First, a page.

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Unterschrift von Wolfgang Amade Mozart

Three new Mozart letters in Salzburg

The Salzburg Mozarteum Foundation announces three important acquisitions, including the last letter that Mozart wrote to his father in April 1787


At the beginning of 2020, before the coronavirus pandemic became a pressing concern, a courier arrived in Salzburg from the United States of America. The Mozart Week Festival was in full swing at the time. He had in his possession three letters written by members of the Mozart family that undoubtedly is the most important addition to the collection of original letters held by the Salzburg Mozarteum Foundation in recent decades. As a result of the current pandemic, we were able to post only one of these letters online on Good Friday as part of our #kleinePauseMozart page. This letter was addressed by Mozart to his “dearest, most treasured little wife” and was written to her from Prague during his journey to Berlin, Dresden and Leipzig in 1789. This was the first time that the Mozarteum Foundation had been able to acquire one of the extremely rare letters that Mozart wrote to Constanze on his travels during the final years of his life.


The second letter was written in Bologna on 28 July 1770 during the Mozarts first visit to Italy and perfectly fits into the Foundation’s extensive collections. The main body of this substantial letter was written by Leopold Mozart to his wife Anna Maria, who had remained behind in Salzburg, but it also includes a short postscript by Wolfgang Amadé Mozart, written in Italian and addressed to his “carissima sorella” (dearest sister), Maria Anna (“Nannerl”). This letter is particularly important from a historical point of view since it provides us with a detailed account of the prestigious commission that required Mozart to compose the first opera for the 1770–71 Carnival season in Milan. This is the first time that we learn not only the work’s title, “Mitridate, re di Ponto”, but also the names of the librettist and of the singers who would be involved in the production. Two of them, Guglielmo d’Ettore and Antonia Bernasconi, were among the most acclaimed opera singers of their day.


But the most important of these new acquisitions is the touching letter that Mozart wrote to his father on 4 April 1787 after he had learnt that Leopold was seriously ill – by 28 May his father was dead. It contains the famous lines: “death | : when looked at closely : | is the true goal of our lives, and so for a number of years I’ve familiarized myself with this true best friend of man to such an extent that his image is not only no longer a source of terror to me but offers much that is comforting and consoling! – And I give thanks to my God that He has given me the good fortune of finding an opportunity | : you under-stand what I mean : | of realizing that death is the key to our true happiness. –”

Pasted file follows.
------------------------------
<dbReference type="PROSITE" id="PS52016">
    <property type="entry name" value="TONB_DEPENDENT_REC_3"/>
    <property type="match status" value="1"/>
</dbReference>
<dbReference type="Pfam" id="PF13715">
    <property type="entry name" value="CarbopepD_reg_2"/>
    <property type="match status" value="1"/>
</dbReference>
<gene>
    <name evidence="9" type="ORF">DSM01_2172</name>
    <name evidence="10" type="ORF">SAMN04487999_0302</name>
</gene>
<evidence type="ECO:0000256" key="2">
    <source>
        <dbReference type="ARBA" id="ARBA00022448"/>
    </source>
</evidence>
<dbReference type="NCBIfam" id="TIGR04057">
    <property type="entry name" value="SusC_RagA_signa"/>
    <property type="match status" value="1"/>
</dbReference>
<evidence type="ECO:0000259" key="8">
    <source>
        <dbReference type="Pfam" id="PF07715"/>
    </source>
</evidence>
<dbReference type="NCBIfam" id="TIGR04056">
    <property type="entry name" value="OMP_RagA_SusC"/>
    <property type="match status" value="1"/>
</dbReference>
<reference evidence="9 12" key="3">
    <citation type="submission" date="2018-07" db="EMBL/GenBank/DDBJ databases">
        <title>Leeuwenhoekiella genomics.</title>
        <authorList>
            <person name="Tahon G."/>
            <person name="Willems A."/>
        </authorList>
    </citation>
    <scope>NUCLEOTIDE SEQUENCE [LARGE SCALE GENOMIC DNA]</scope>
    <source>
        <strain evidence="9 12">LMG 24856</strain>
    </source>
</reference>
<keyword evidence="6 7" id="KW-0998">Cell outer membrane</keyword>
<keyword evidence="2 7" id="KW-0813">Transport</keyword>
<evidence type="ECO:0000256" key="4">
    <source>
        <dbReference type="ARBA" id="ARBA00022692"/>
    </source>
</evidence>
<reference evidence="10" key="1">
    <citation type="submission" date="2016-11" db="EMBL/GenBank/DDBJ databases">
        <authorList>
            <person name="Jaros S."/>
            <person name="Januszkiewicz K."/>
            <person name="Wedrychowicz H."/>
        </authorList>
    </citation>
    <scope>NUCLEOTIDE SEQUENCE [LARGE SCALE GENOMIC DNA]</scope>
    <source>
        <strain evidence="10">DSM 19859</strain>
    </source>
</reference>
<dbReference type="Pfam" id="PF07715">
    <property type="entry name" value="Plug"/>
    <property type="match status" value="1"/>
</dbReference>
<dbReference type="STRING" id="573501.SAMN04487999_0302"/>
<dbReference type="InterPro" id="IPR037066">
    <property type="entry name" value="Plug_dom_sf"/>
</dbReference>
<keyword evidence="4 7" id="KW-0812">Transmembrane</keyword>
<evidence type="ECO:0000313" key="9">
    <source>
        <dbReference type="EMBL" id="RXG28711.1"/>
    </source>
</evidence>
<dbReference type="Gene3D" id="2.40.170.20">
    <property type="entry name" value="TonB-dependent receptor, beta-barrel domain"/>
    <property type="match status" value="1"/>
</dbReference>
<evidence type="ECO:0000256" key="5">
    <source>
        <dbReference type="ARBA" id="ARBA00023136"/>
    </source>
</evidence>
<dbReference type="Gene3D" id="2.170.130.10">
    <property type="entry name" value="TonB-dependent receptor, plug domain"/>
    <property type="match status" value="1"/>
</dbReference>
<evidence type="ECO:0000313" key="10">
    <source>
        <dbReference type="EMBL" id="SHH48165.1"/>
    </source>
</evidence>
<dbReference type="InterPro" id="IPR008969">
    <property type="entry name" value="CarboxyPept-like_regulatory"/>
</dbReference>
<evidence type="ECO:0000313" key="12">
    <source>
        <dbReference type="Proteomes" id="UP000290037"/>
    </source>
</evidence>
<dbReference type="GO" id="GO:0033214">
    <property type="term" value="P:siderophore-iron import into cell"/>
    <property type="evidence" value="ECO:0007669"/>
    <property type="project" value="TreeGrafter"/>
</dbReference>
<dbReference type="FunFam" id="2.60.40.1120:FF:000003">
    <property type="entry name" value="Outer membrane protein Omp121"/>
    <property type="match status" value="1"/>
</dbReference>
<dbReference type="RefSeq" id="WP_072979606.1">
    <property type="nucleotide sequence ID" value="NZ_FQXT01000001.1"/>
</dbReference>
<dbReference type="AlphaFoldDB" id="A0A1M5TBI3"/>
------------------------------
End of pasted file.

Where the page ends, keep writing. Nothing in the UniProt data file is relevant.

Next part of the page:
Like so many of the letters that Mozart wrote to his father from Vienna, this one begins with an apology, on this occasion for the fact that the mother of Nancy Storace – Mozart’s first Susanna in “Le nozze di Figaro” – had forgotten to give Leopold a letter from his son on her way from Vienna to London, where Nancy had just been offered a contract at the King’s Theatre. The next section of this letter of 4 April 1787 is given over to musical gossip: several mutual friends and acquaintances had visited Vienna during Lent, among them the German oboist and composer Johann Christian Fischer, whom the Mozarts had got to know while visiting the Netherlands in 1765–66. But Mozart now sought to distance himself from his childhood memories: Fischer not only played in an old-fashioned way but had poor intonation and lacked musical taste. The tone of Mozart’s letter suddenly becomes more serious at this point, and he goes on to explain that he has just heard from a third party that in spite of Leopold’s repeated assurances to the contrary, his father is gravely ill.


He longs to receive reassuring news from Salzburg. This is followed by the famous phrases and thoughts about death that we quoted above. Here Mozart refers to the unexpected death of his “dearest and best friend”, Count August Clemens von Hatzfeld, who had recently died at the age of only thirty-one and whose passing had evidently affected Mozart deeply. Mozart ends his letter by begging his father to tell him the truth about his state of health: “I hope and pray that, even as I write these lines, you’re feeling better; but if, contrary to all expectations, you’re not better, I would ask you by …… not to hide this from me but to tell me the plain truth or get someone to write to me, so that I may hold you in my arms as fast as is humanly possible; I entreat you by all that’s sacred to you.”